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Get involved

We are committed to encouraging interest and wide public involvement in the preparation of NPF4 and want to engage with the public, community, voluntary and private sectors, as well as academics, experts and professional bodies.

We have been making a particular effort to reach beyond the people and organisations normally involved in planning consultations, and that is continuing.

Following on from some focused engagement in early 2020 alongside a Call for Ideas, this Programme for Engagement Update sets out how we will reflect on feedback and continue to engage and listen over the next few months.

Latest update: We have extended the Call for Ideas deadline by a month – now 30 April 2020. See this blog and further details below.



Latest update:

Due to advice on COVID-19, we have cancelled the remaining events in our NPF roadshow; with effect from the event in Glasgow on 17 March. We regret that those who intended to join in these sessions are now unable to do so; while we are also grateful for the input, ideas and enthusiasm of those who attended the earlier workshops and drop-ins.

There is still time to have your say in this early engagement programme, through our Call for Ideas, which is open until 30 April. You can find out how further down this page. See also the range of resources available to help you develop your thinking.

Roadshow events

As part of our Programme for Engagement, we have been hosting a NPF4 Scotplan 2050 Roadshow. The roadshow offered general drop in sessions, where anyone could come along to speak to the NPF team, as well as facilitated workshops where people discussed key issues with other stakeholders.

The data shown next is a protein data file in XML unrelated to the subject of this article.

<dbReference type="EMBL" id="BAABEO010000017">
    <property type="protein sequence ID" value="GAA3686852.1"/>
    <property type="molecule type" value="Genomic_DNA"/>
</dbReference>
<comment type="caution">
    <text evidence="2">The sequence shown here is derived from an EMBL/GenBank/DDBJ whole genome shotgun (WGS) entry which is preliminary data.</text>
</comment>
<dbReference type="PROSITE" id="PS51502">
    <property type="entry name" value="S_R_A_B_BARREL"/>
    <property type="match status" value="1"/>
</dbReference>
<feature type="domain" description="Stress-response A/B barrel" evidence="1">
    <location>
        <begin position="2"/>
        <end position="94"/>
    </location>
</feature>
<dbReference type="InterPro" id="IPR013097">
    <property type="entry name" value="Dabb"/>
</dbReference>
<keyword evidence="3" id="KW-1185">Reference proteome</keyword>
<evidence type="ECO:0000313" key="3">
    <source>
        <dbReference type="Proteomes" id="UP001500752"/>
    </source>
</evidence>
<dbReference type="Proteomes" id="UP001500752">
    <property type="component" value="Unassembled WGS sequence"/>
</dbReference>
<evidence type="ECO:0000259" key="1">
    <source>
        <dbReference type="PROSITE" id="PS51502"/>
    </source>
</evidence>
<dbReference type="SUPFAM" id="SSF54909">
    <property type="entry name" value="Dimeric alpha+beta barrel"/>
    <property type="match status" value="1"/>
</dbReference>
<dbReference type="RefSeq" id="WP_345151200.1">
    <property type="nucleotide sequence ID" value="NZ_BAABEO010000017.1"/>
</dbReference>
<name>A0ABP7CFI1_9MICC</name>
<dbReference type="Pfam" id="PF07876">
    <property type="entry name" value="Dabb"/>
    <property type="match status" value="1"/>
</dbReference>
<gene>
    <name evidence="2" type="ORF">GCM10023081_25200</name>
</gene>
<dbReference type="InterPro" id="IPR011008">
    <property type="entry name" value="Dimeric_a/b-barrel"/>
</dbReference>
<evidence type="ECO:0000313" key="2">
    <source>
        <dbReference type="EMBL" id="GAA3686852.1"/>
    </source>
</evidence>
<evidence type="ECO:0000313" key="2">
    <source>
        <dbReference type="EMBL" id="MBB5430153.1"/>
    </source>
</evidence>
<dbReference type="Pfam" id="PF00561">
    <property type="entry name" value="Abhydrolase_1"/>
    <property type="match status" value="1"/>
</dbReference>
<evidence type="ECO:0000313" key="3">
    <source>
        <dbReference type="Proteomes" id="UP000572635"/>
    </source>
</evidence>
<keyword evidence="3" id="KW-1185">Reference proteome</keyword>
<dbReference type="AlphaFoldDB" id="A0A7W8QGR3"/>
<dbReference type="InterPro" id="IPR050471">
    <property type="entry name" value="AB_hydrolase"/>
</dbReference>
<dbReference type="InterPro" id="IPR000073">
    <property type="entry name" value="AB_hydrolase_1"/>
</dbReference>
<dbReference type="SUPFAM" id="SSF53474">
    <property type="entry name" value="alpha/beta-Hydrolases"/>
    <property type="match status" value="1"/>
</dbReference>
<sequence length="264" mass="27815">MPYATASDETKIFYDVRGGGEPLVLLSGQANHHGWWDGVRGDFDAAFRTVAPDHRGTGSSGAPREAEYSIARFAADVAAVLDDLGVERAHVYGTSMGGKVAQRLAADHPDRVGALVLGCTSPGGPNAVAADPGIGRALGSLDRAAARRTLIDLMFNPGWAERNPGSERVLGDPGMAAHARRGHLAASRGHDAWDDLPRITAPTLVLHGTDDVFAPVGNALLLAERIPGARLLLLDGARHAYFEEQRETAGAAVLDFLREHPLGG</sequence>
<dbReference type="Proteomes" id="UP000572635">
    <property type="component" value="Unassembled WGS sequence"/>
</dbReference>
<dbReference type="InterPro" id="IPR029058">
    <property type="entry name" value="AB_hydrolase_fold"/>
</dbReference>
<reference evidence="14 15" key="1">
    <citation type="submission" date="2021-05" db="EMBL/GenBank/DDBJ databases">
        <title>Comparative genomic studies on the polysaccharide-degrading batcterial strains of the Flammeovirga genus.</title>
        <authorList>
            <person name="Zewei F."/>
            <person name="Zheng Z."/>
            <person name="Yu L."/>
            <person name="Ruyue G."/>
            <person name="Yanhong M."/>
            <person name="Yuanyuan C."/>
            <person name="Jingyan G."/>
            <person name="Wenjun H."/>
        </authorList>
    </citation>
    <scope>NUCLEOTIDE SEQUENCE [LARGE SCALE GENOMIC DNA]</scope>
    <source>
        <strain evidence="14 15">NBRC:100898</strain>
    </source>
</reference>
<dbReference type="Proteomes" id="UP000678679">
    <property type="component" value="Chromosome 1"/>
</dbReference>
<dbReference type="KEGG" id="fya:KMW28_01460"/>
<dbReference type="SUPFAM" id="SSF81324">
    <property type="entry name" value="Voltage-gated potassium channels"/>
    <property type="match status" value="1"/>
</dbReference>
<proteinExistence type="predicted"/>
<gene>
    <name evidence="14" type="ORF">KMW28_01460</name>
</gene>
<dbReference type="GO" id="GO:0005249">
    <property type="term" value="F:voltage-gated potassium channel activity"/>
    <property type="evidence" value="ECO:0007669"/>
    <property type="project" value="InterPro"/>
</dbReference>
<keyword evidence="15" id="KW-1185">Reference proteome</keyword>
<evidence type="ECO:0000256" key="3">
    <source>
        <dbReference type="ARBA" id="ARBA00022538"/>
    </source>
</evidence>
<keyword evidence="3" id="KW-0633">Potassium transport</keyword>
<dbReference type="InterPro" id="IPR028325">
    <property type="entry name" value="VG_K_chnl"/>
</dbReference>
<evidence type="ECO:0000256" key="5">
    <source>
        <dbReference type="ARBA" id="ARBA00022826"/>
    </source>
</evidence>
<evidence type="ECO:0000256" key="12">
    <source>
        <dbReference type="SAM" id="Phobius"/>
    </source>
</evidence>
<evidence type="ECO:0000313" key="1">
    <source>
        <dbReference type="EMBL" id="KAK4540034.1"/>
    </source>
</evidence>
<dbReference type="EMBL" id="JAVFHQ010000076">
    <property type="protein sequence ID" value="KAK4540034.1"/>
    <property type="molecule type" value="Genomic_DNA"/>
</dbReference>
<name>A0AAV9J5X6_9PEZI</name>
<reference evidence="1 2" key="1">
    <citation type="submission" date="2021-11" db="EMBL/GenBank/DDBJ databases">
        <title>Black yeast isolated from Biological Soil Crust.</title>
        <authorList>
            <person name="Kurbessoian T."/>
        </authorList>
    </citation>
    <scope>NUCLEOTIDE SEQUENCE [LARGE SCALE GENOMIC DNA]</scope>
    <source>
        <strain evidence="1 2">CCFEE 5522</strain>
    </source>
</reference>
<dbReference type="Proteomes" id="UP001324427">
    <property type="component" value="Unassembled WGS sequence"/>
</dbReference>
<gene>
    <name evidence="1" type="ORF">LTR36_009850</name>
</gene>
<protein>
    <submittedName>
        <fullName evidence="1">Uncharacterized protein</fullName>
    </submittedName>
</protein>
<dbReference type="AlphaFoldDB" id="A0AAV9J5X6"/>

The roadshow visited locations 13 locations around Scotland before being cut short as explained above.

We want your ideas

To start the early engagement stage, we have opened our Call for Ideas which runs until the 30 April. During this period we will be inviting all individuals and stakeholders to participate in our ScotPlan 2050 roadshow, as well as inviting any written comments that you wish to make at this early stage. Should you wish to provide written comments, please send to us at along with a completed Respondent Information Form.

We want your ideas for what Scotland will be like in 2050 and the changes we need to get us there. Whilst any ideas can be submitted to us at this stage, we are particularly interested to hear your thoughts on the following issues:

Think about:

  • What we will need to do to reach the target of net zero emissions by 2045.
  • The opportunities that this could provide to support jobs and the economy.
  • How places can be made more resilient to the long term impacts of climate change.
  • What climate change-friendly places might look like in the future.

Think about:

  • Where we might want to live in 2050.
  • How many and what types of homes we will need.
  • How we can encourage more people to live in rural Scotland.
  • Whether we could target development to address longstanding differences in health and quality of life.
  • Whether and where we might need new settlements, and regeneration of existing communities.